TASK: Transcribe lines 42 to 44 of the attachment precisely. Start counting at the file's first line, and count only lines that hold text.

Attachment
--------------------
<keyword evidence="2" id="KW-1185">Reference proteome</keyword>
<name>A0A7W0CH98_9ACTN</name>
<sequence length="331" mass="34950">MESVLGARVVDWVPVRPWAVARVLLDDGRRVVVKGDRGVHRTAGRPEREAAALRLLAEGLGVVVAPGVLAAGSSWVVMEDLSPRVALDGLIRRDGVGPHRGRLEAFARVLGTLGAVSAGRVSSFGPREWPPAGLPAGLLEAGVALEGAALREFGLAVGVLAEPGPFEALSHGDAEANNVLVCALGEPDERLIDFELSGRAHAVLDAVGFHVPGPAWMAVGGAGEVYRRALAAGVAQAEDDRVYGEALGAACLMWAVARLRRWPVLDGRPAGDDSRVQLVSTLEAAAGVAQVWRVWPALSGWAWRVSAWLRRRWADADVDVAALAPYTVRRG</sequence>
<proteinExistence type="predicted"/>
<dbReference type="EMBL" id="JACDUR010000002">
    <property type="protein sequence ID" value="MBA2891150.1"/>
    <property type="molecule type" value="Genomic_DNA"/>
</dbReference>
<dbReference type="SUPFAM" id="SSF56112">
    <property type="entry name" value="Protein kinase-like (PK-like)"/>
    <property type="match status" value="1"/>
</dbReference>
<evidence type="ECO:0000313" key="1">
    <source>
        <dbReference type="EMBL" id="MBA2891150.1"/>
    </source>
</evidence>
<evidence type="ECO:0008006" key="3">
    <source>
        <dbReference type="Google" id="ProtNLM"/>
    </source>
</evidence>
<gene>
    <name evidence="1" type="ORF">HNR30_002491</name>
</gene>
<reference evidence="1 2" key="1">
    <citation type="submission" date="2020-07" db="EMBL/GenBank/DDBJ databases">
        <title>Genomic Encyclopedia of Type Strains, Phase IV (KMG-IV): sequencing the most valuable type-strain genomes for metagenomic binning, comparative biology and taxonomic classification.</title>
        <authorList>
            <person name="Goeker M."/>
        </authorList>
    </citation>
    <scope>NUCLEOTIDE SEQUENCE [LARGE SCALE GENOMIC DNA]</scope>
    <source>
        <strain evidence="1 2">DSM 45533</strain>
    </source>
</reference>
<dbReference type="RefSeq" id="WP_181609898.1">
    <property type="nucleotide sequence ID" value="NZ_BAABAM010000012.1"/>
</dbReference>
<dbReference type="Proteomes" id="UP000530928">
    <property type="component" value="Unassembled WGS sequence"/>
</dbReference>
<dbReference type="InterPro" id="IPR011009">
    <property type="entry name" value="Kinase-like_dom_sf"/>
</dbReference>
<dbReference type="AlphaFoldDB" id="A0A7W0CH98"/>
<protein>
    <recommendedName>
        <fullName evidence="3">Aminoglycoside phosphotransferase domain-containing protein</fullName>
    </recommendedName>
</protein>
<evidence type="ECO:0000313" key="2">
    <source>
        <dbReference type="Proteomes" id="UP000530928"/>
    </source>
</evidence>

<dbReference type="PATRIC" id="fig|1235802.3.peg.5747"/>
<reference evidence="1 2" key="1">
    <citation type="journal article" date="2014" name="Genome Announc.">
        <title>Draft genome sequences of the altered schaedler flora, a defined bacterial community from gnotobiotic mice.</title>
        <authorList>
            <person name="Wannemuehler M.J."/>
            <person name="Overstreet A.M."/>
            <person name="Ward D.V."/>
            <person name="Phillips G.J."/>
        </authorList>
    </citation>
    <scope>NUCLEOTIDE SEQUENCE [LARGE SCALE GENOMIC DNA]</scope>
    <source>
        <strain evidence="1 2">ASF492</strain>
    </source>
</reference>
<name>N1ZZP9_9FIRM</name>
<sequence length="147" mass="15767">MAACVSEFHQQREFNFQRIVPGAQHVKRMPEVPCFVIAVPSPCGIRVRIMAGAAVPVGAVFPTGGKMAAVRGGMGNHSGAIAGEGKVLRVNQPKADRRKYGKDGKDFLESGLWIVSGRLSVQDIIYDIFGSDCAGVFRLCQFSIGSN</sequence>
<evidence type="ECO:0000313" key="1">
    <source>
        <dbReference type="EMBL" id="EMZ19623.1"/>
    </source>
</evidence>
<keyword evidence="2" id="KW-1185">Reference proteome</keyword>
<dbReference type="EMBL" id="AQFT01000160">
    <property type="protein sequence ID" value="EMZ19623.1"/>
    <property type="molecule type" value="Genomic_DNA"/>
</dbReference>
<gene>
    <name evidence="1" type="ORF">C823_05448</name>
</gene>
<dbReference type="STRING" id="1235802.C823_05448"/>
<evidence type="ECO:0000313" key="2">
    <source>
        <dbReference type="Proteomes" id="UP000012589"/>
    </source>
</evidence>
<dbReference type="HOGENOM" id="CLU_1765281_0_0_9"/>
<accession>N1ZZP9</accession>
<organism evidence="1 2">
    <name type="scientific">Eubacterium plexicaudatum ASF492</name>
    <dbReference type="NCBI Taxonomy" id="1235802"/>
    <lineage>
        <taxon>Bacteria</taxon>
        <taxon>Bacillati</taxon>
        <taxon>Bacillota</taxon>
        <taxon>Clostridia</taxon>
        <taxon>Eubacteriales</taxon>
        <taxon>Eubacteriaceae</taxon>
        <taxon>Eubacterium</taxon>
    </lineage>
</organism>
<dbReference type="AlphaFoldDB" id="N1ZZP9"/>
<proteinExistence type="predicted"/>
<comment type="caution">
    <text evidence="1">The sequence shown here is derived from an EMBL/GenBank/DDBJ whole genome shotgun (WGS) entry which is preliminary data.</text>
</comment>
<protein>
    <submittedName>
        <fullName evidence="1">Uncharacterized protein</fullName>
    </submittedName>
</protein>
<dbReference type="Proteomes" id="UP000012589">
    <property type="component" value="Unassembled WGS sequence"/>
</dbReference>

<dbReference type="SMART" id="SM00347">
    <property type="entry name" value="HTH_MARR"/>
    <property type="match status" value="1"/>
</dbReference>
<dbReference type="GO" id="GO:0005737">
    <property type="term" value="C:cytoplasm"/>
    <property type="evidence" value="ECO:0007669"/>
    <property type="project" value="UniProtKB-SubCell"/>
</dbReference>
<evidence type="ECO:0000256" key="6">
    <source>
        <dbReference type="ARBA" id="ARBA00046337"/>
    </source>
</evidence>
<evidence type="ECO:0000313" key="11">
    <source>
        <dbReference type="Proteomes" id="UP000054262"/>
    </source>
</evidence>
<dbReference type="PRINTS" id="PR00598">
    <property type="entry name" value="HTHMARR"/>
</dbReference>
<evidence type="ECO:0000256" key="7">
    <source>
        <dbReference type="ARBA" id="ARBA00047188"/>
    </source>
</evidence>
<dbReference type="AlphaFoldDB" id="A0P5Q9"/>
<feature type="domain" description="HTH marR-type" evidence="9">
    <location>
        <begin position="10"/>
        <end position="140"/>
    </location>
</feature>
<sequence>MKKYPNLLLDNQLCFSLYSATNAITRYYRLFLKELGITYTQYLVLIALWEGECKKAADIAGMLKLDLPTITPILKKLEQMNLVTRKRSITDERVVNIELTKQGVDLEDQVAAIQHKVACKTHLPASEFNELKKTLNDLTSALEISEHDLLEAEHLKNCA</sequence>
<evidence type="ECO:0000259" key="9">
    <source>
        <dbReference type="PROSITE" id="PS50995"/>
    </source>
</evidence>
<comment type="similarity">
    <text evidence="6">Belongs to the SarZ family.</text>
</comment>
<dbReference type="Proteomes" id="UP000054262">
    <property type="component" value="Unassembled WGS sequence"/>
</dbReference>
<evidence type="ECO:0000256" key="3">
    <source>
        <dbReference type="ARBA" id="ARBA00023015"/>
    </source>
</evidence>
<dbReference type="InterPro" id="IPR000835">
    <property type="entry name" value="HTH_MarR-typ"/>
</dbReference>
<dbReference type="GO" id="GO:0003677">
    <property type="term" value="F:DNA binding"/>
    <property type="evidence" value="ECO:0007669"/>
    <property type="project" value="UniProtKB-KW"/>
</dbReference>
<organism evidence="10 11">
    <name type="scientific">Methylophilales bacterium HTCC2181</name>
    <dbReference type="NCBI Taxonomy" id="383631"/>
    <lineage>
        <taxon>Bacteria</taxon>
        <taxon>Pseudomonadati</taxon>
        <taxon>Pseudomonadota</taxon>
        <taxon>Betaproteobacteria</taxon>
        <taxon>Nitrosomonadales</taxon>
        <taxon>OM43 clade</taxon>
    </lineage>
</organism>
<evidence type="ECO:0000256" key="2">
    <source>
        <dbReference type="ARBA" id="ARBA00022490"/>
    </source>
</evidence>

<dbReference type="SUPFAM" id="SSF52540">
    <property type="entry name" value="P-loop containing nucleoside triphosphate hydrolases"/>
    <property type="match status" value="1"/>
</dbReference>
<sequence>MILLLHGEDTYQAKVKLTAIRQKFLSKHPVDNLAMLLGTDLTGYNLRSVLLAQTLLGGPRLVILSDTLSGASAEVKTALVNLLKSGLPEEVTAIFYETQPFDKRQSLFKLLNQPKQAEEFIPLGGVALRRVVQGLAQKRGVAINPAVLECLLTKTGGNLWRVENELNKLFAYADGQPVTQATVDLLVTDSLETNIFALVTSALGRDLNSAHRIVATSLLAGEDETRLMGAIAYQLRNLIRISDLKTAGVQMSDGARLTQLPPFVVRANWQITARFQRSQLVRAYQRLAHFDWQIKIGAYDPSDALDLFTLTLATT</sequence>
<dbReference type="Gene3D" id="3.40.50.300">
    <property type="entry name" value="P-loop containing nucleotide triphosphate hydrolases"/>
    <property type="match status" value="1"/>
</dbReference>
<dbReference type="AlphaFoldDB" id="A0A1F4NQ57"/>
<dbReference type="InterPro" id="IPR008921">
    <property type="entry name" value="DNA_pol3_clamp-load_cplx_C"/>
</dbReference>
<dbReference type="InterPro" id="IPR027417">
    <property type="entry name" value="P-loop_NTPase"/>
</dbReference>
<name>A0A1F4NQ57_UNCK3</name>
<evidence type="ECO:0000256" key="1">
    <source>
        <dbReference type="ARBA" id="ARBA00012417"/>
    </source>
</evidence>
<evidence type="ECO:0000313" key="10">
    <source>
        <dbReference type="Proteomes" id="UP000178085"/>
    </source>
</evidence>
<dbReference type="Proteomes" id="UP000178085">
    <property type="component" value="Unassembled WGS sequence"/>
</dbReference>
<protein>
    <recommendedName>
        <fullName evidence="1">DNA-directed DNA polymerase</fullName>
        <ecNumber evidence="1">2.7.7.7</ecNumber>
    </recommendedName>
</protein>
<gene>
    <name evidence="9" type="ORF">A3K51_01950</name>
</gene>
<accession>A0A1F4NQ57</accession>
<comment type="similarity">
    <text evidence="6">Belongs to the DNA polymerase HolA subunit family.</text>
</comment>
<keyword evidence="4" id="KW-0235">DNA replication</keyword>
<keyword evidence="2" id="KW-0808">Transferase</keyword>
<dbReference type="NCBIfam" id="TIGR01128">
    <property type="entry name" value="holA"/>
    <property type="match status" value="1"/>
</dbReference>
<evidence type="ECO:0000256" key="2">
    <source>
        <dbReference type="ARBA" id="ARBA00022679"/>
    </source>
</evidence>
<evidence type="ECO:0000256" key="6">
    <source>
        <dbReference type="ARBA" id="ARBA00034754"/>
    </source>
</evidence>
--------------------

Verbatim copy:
    <property type="component" value="Unassembled WGS sequence"/>
</dbReference>
<dbReference type="InterPro" id="IPR011009">